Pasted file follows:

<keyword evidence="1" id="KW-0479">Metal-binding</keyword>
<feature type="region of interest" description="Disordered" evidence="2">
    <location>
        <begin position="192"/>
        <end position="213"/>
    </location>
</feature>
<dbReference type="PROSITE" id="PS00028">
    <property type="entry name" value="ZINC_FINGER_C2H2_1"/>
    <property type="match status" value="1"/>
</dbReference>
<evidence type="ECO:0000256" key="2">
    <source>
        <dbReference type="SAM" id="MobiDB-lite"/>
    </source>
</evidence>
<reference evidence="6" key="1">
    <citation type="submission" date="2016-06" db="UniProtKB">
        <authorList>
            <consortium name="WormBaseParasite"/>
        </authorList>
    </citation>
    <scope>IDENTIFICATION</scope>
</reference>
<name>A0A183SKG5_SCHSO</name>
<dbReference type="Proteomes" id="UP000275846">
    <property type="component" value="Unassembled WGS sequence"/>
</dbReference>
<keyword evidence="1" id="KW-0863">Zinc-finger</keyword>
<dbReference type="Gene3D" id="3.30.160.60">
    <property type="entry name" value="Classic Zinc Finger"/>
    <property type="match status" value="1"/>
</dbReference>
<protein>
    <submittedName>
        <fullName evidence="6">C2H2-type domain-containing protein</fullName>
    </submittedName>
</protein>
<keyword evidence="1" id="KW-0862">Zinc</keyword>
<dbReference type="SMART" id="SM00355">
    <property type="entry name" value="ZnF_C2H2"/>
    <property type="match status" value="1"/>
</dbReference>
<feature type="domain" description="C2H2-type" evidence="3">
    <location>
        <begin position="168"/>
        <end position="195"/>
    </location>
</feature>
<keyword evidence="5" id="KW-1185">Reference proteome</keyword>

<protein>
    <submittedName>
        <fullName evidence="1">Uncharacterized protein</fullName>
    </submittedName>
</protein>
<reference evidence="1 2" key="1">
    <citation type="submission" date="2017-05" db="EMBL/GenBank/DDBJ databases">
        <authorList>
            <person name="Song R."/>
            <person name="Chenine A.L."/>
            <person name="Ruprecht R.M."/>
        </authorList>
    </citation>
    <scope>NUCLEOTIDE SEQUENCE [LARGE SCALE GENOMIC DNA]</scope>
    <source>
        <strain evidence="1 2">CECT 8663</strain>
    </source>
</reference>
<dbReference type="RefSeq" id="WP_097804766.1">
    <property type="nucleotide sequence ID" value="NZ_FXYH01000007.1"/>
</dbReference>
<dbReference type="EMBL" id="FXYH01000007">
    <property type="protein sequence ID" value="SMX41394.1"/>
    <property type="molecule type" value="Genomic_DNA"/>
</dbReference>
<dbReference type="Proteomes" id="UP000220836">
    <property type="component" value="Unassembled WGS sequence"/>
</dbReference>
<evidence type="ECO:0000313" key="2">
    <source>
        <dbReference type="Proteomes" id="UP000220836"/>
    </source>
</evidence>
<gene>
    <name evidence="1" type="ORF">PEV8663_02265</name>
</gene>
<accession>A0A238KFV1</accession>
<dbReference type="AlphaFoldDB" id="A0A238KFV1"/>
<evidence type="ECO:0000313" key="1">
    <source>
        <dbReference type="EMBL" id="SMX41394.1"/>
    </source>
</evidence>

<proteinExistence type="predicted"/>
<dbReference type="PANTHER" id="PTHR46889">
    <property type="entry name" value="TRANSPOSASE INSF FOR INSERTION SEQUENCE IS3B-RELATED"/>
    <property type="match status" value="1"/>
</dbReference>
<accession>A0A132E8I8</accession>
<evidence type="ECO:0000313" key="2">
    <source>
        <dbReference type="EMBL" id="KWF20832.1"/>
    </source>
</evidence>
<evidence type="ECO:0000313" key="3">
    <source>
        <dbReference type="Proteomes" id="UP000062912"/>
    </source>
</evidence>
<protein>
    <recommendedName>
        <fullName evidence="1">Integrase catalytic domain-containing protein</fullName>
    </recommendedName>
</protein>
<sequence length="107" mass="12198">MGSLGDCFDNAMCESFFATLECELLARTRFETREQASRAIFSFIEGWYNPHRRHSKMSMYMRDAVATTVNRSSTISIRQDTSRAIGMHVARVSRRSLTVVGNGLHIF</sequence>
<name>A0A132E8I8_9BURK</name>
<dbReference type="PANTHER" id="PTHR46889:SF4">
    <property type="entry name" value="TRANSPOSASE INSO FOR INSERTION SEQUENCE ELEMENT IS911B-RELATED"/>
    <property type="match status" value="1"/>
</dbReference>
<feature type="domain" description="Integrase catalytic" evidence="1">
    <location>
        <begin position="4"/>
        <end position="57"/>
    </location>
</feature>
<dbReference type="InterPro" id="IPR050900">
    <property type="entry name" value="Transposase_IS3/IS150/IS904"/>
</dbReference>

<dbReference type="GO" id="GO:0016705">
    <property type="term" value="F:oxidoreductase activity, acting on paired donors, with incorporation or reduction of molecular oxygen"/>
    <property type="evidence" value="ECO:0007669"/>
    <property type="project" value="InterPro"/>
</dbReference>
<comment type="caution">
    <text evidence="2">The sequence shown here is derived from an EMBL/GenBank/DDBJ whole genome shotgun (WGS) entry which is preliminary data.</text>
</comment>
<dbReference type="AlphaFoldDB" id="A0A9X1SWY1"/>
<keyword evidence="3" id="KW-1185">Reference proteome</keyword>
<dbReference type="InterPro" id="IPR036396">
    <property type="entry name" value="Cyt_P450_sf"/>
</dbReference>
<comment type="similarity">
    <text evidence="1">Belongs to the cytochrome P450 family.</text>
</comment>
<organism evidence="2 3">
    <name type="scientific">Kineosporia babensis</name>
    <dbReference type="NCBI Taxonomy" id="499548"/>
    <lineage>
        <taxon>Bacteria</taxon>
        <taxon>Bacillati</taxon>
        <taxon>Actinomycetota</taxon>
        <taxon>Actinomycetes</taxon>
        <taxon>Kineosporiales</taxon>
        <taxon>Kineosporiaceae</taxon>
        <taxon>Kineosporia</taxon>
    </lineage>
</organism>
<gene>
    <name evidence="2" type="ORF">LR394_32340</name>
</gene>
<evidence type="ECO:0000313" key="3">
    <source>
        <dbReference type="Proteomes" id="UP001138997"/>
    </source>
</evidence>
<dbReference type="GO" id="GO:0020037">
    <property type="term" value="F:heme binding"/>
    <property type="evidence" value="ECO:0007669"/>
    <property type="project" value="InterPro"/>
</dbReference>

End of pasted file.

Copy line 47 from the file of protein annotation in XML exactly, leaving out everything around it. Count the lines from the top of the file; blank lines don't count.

        <end position="195"/>